If you’re a startup employee, chances are you earn stock options or grants as part of your compensation package. It’s a popular employee retention tactic, and one that, if done right, can be an excellent catalyst for generating significant wealth. But what happens when you switch jobs, either on your own accord or from a layoff or termination? Do you get to keep all your equity, or will you have to leave it all on the table? And if you get to keep it, what will it cost you? In this article, we’ll go into all that and more, including:
- Vesting schedules and cliffs
- Alternative Minimum Tax
- The Post-Termination Exercise Period
- State residency considerations for relocation
Vesting schedules and cliffs
A vesting schedule is the timeline of when you will receive your stock options or grants. Startups typically follow a three to four year vesting schedule, with shares gradually being distributed monthly after one full year on the job (that one-year mark is known as the cliff). So it should go without saying that if you leave your job before the conclusion of your vesting schedule, you will have to accept the reality of not taking all of your equity with you, if any equity at all.
If you do have vested options at the time of your departure, you’ll have to decide whether or not you’d like to exercise (aka, buy) them. If you were granted stock in the form of Restricted Stock Units (RSUs), there’s no decision to make about whether or not to buy them. But options, most commonly issued as Incentive Stock Options (ISOs), are more complicated. When exercised, they can often trigger something called Alternative Minimum Tax (AMT).
Alternative Minimum Tax (AMT)
You’ve probably heard this story before: an eager startup employee who just went through an IPO has decided to exercise their options and buy the stock for a hefty gain. They haven’t sold their stock yet, but the IRS still sees that as income, and they will tax that employee the delta of the exercised price and the strike price, a figure known as the bargain element. For many, this can be a devastating scenario that can result in hundreds of thousands of dollars in tax liabilities.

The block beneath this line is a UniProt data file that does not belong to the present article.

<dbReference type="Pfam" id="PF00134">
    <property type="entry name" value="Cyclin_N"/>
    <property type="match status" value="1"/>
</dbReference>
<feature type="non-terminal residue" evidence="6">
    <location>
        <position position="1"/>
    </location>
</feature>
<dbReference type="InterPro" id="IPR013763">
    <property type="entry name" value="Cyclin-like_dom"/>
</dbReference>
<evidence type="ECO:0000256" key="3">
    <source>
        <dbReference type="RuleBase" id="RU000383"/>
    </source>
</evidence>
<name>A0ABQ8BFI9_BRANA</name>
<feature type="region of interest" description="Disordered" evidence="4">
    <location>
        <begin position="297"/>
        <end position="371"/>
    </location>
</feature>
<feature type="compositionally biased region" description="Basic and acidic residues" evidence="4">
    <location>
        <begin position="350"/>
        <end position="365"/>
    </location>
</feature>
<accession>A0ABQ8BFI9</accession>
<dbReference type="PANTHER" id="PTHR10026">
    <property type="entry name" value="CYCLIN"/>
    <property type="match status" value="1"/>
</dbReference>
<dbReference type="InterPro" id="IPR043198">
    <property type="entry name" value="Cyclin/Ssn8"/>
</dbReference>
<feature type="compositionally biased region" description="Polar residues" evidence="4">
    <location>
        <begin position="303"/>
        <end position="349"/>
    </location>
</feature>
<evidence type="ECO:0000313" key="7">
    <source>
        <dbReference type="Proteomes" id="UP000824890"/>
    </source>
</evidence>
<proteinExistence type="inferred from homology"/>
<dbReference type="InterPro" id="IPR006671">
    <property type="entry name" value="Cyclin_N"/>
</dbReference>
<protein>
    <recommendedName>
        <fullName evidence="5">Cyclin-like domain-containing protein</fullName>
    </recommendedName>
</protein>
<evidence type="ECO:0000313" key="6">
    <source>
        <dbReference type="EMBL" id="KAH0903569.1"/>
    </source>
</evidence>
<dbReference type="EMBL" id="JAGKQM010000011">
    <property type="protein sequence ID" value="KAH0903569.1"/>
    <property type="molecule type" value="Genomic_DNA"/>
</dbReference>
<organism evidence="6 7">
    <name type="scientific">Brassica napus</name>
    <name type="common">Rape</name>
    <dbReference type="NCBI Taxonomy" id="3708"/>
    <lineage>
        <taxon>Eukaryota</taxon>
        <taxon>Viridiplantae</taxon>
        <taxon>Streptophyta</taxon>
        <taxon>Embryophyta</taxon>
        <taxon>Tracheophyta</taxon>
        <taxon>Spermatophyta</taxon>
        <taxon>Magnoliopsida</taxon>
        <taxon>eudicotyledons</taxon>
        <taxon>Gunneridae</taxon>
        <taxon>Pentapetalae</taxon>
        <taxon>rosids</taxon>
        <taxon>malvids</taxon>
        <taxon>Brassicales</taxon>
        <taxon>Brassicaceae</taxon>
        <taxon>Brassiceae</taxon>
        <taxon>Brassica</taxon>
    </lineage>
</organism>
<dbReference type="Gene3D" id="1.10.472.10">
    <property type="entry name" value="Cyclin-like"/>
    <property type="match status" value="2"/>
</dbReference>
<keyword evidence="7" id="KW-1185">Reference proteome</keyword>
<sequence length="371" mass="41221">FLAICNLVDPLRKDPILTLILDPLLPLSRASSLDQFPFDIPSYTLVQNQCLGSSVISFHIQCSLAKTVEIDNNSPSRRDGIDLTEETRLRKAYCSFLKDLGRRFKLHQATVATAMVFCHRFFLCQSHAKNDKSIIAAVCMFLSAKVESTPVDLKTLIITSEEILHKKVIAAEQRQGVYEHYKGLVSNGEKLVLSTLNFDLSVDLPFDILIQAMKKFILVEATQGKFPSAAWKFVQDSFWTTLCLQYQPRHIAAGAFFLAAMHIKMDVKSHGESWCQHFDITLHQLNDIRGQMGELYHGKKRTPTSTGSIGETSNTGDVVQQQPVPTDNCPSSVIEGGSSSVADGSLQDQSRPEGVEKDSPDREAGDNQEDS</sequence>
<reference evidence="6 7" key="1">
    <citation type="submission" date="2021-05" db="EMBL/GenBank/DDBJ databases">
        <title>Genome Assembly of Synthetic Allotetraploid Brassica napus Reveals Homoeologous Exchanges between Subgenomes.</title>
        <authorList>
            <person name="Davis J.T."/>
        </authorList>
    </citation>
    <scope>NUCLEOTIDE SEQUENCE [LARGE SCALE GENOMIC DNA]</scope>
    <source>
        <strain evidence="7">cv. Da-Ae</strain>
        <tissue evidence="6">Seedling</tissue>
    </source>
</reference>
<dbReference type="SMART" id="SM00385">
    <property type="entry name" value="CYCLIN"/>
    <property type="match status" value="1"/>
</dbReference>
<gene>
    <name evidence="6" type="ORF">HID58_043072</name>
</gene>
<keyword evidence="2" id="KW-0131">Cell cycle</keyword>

But AMT wasn’t meant to penalize startup employees for years of hard work. The US government introduced the Alternative Minimum Tax (AMT) in 1969 as a control mechanism to ensure high-income individuals pay their fair share after finding too many who took advantage of tax loopholes to pay no taxes at all.
Exercising your options will come at a cost—there’s no avoiding that. And it’s important to remember that you will be left with an illiquid asset. Curious about what you might owe in AMT from exercising your options? The Harness Wealth Equity Tax Insights tool will run those numbers for you.
There are many ways to properly manage and mitigate Alternative Minimum Tax when it comes to ISOs, starting with understanding the best time to exercise your options. Exercise your options early, and you may be entitled to considerable tax advantages. Wait too long, and your options may be gone forever…
The Post-Termination Exercise Period
The Post-Termination Exercise Period (PTEP) is the amount of time you have to exercise your options after leaving your job. The PTEP duration can be anywhere from thirty days to ten years, so it’s important to carefully review the terms of your equity agreement or contact your HR department. Separate from the PTEP, the IRS has rules of its own: If you exercise your ISOs more than 90 days after leaving your job, they will be taxed as Non-Qualified Stock Options (NSOs), which generally carry fewer tax advantages.
State tax considerations for relocating employees
Lastly, if relocation is in the cards for your job switch plan, many US states offer favorable tax structures. As of 2023, there are nine US states that do not impose state income tax, and seven of these states also lack taxes on investment income, making them ideal locations for startup equity holders or crypto investors. Two of those states, Texas and Florida, have become incredibly popular in recent years among startup employees for their warm weather, rapidly-growing cities, and overall high quality of life.
Work with a Harness Tax Advisor
Switching jobs can be an exciting change, but it’s important to pay close attention to the financial changes it could bring to your life. If you have startup equity and need professional advice on how to best manage it, consider booking a 1-on-1 Equity Tax Planning Session with an equity-experienced Harness Tax Advisor today.
Tax services provided through Harness Tax LLC. Harness Tax LLC is affiliated with Harness Wealth Advisers LLC, collectively referred to as “Harness Wealth”. Harness Wealth Advisers LLC is an internet investment adviser registered with the Securities and Exchange Commission (“SEC”). Harness Wealth Advisers’ registration as an investment adviser with the SEC should not imply a certain level of skill or training.